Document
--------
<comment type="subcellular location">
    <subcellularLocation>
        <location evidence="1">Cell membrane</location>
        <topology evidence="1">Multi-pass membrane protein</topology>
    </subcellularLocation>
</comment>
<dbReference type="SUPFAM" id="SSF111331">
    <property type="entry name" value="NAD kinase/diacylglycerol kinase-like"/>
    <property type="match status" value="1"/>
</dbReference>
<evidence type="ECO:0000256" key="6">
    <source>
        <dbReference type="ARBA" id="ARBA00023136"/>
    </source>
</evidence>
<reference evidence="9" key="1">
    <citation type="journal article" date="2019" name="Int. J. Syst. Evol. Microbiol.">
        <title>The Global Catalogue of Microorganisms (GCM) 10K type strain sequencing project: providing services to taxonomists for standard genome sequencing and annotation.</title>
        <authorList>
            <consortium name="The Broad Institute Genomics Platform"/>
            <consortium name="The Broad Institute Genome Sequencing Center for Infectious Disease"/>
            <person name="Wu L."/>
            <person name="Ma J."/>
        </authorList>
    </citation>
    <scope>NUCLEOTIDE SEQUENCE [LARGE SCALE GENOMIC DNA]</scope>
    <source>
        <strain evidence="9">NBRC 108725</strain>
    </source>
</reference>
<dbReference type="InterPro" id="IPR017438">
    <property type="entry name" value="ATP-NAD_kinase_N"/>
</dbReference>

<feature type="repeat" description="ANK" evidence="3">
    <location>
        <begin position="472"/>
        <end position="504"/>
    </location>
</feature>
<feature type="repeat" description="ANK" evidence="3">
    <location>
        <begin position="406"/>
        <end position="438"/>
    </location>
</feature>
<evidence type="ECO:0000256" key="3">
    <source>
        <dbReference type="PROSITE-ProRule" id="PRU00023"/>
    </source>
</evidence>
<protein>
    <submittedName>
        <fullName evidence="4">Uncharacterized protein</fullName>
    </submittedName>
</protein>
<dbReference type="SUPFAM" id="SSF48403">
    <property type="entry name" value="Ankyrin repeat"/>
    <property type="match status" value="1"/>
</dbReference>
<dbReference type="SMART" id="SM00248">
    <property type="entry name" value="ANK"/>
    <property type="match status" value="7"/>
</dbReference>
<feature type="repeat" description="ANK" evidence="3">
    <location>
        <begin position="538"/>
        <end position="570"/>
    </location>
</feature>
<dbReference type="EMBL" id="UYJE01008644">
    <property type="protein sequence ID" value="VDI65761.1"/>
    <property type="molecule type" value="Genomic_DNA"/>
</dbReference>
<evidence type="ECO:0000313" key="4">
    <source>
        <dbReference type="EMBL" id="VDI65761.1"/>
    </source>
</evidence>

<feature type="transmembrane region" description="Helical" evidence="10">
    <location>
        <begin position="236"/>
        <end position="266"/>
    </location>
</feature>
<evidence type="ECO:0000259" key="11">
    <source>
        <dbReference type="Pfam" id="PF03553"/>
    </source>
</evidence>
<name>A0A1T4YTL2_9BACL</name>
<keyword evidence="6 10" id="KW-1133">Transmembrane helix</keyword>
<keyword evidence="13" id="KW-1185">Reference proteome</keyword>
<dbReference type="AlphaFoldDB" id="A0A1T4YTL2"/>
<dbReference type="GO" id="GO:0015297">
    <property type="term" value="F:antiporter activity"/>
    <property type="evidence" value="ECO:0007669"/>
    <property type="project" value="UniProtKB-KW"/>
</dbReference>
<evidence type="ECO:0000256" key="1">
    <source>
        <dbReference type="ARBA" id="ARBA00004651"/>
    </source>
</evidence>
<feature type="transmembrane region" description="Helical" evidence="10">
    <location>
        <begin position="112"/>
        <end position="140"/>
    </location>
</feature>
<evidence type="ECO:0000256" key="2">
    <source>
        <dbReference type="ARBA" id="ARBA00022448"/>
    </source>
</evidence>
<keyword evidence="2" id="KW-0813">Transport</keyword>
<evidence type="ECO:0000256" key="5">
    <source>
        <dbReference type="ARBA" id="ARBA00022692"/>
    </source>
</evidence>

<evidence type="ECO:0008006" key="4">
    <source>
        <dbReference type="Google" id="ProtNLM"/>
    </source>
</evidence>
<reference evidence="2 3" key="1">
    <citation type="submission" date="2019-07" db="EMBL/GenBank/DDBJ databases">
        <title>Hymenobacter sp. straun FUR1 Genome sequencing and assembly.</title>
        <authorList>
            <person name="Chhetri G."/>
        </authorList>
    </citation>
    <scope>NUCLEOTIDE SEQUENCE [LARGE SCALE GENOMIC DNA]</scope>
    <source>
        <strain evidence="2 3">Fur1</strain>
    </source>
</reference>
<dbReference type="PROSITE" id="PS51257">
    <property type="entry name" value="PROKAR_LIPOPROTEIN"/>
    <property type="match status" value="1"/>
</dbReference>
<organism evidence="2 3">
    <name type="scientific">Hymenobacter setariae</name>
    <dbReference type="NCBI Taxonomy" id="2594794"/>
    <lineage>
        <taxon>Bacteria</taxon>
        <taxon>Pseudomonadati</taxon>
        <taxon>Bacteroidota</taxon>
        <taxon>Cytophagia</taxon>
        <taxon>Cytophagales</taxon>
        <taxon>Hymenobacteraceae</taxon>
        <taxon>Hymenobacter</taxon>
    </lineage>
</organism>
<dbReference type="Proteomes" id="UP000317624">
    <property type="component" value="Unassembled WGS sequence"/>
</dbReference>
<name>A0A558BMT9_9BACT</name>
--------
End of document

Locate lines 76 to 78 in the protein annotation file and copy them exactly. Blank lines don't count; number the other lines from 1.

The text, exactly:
        <dbReference type="EMBL" id="VDI65761.1"/>
    </source>
</evidence>